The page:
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Maybe in the future there will be a way to remove more of the liver to remove mets or possibly a stem cell therapy for liver mets

March 31, 2003 Previous | Next

Cell fusion repairs liverBone marrow may regenerate liver by cell fusion not by cell differentiation. | By Tudor P Toma

adult hematopoietic stem cells have a remarkable developmental plasticity — bone marrow cells can generate hepatocytes that repopulate the liver of mice with fumarylacetoacetate hydrolase deficiency (Fah-/-) and correct this liver disease. It has been unclear if hepatocytes derived from bone marrow arise from changing potency through cell fusion or by direct differentiation of hematopoietic stem cells. Two papers in the March 31 Advanced Online Nature show that regenerating liver nodules in Fah-/- transplant recipient mice are derived from donor hematopoietic cells that fused with host hepatocytes, and not from trans-differentiating hematopoietic stem cells or hepatic stem cells present in bone marrow.

Xin Wang and colleagues at the Oregon Health & Science University, Portland, US, transplanted Fah-/- deficient mice with bone-marrow cells from Fanconi anemia group C gene (Fancc) homozygous mutant mice and Fah wild-type mice. They observed that the repopulating hepatocytes in the liver were heterozygous for alleles unique to the donor marrow, in contrast to the original homozygous donor cells. In addition, they found that hepatocytes transplanted from female donor mice into male recipients demonstrated 80 XXXY (diploid to diploid fusion) and 120 XXXXYY (diploid to tetraploid fusion) karyotypes, indicative of fusion between donor and host cells.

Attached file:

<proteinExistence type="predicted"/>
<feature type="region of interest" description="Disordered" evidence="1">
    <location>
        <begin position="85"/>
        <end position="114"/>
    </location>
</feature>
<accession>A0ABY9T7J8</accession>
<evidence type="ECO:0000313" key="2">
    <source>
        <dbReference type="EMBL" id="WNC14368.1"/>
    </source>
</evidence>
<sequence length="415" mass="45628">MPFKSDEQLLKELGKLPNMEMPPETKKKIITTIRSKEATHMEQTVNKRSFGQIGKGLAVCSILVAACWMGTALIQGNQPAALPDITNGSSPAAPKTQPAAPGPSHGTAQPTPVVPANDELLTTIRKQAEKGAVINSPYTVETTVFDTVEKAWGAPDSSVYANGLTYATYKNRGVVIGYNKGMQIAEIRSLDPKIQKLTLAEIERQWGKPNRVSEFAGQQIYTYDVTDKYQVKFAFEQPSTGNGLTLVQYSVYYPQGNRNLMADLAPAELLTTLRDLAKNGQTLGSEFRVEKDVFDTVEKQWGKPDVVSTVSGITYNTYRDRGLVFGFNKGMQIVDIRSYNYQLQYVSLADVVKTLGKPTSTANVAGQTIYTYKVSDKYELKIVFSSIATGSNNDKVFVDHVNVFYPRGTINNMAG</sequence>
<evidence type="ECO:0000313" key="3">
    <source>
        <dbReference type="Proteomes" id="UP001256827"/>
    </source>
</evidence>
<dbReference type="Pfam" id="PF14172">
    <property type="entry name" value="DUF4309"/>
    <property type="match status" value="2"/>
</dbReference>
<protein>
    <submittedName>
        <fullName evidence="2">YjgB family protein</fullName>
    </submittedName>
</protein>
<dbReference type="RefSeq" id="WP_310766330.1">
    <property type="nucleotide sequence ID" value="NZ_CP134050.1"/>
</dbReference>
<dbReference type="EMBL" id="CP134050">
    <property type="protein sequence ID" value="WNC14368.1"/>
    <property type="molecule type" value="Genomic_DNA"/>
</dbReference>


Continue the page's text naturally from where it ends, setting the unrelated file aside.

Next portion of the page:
In the second paper, George Vassilopoulos and colleagues at the University of Washington, Seattle, US, confirmed that the hepatic nodules observed following bone marrow transplantation in Fah-/- deficient mice contained more mutant than wild-type Fah alleles. These new hepatocytes expressed both donor and host genes, consistent with a polyploid genome formation by fusion of host and donor cells. In addition, they showed that the hematopoietic donor genome adopted a more hepatocyte-specific expression profile after cell fusion.

"These fused cells formed normal-appearing hepatocytes, proliferated, and ultimately corrected the underlying metabolic disorder. Although our data represent only one example of putative developmental plasticity in haematopoietic stem cells, other examples of this phenomenon could also be due to in vivo cell fusion," conclude Vassilopoulos et al.

Links for this article

E. Lagasse et al., "Purified hematopoietic stem cells can differentiate into hepatocytes in vivo," Nature Medicine, 6:1229-1234, 2000.

[PubMed Abstract]

Q.L. Ying et al., "Changing potency by spontaneous fusion," Nature, 416:545-548, 2002.

[PubMed Abstract]

N. Terada et al. "Bone marrow cells adopt the phenotype of other cells by spontaneous cell fusion," Nature 416:542-545, 2002.

[PubMed Abstract]

Oregon Health & Science University


X. Wang et al., "Cell fusion is the principal source of bone-marrow-derived hepatocytes," Nature, DOI:10.1038/nature01531, March 31, 2003.


G. Vassilopoulos et al., "Transplanted bone marrow regenerates liver by cell fusion," Nature, DOI:10.1038/nature01539, March 31, 2003.


University of Washington, Seattle


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